In hemiarticular resection, the exposure of AC to the external environment is reduced, compared with DIP amputation. The result of the control surgery indicates that the disruption of the joint capsule does not affect the maturation of AC. Taken together, it is suggested that AC in the opposing joint is necessary for the maturation of AC.
Maturating Articular Cartilage Can Induce Joint-Like Structures and Molecular Marker Expression
To test if AC can interact with the opposing AC to maintain its maturation and also induce joint structures in a non-joint region, we performed the following experiment. The proximal half of the P2 bone was resected, inverted, and put back to the original position (Fig. 1d). After the surgery, the P2 proximal AC faces the cut edge of the distal half of P2, where cartilaginous callus is supposed to be formed as a fracture response; and we observed the interface region (the dashed squared area in Fig. 5).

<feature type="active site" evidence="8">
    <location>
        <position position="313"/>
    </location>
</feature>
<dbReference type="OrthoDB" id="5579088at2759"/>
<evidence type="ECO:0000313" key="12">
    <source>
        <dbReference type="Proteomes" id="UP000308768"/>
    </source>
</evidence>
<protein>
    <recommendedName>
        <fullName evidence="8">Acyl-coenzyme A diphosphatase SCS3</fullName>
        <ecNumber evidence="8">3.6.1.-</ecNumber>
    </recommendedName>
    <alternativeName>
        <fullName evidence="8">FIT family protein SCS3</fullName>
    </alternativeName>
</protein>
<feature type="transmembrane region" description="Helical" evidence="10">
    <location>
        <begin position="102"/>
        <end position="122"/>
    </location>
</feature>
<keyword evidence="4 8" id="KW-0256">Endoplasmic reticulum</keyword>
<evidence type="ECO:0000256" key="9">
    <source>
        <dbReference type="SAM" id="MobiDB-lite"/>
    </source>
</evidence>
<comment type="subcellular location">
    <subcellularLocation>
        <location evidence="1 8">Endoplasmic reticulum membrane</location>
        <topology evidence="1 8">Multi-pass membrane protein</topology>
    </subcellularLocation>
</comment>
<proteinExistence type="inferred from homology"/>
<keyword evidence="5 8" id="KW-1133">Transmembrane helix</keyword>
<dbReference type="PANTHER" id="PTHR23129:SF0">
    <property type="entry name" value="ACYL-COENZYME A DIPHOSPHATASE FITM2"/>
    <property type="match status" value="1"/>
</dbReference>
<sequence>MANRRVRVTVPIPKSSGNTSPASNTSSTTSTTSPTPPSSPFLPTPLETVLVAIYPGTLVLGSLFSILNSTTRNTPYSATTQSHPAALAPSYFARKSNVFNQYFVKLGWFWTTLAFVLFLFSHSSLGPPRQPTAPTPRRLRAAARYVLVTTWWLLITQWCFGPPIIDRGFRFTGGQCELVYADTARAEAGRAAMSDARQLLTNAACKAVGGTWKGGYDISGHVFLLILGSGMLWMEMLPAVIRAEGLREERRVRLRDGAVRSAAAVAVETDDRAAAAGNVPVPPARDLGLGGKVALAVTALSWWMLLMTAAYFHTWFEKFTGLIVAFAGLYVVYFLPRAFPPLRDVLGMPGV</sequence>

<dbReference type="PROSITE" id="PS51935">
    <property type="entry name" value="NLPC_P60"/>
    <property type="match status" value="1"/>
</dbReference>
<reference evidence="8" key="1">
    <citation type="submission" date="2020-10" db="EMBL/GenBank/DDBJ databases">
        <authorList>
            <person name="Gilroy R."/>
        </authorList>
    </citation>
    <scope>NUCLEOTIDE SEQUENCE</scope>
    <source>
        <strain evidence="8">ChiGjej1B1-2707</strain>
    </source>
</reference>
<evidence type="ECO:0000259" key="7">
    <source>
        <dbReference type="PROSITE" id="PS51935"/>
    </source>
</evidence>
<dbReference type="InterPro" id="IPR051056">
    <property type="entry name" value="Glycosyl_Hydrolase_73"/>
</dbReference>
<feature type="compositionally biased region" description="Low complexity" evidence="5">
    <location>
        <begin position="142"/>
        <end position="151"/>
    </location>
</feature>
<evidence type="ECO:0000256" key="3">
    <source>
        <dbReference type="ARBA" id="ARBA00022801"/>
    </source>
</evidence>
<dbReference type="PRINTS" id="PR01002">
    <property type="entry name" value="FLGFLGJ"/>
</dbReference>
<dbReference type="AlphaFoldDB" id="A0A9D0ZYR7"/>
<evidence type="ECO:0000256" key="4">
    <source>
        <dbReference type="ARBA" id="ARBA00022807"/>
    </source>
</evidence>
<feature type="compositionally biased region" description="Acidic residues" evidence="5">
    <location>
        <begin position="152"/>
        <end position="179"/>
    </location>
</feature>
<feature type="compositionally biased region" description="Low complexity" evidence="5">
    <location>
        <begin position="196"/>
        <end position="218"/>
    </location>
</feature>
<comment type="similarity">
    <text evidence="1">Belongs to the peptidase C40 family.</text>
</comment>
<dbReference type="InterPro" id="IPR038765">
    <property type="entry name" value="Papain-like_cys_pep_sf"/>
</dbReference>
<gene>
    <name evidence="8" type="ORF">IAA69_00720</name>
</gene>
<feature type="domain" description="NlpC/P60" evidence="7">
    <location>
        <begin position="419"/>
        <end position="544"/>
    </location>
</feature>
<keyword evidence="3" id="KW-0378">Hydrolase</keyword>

At 21 dps, fracture repair responses occur at the amputation site of P2 in the sham-operated digits, and the distal and proximal half of P2 fragments are bridged by the fibrocartilaginous tissue (Fig. 5a and c). Type II collagen–positive regions are scattered in the P2 bone, each of which is small (Fig. 5c). Although some PRG4-positive cells are found around the plane of contact between the fragments, only a few PRG4-positive cells are found adjacent to type II collagen–positive regions, and the signal is weak (Fig. 5e). PRG4 signal is also seen in the peripheral layer of the bones, which is the synovial membrane of the DIP joint. In contrast, in the proximal P2-inverted digits, a synovial-like cavity is present between the fragments (Fig. 5b). An ectopic type II collagen–positive region appears at the cut edge of the distal P2 fragment along the boundary with the proximal AC of the inverted fragment (arrowhead region in Fig. 5d). Several PRG4-positive cells are found associated with the ectopic type II collagen region, and the signal is sharper compared with those in the sham experiment (Fig. 5f). These results were obtained in 3 digits out of 4 for the sham operation and in 2 digits out of 3 for the inverted experiment. Robust PRG4 staining is also seen in the area that lines the cavity between the fragments and in the connective tissues in the cavity. In the negative case of the inverted experiment, the inverted graft was dislocated from the appropriate position; and thick connective tissue formed between the inverted graft and the distal P2 fragment.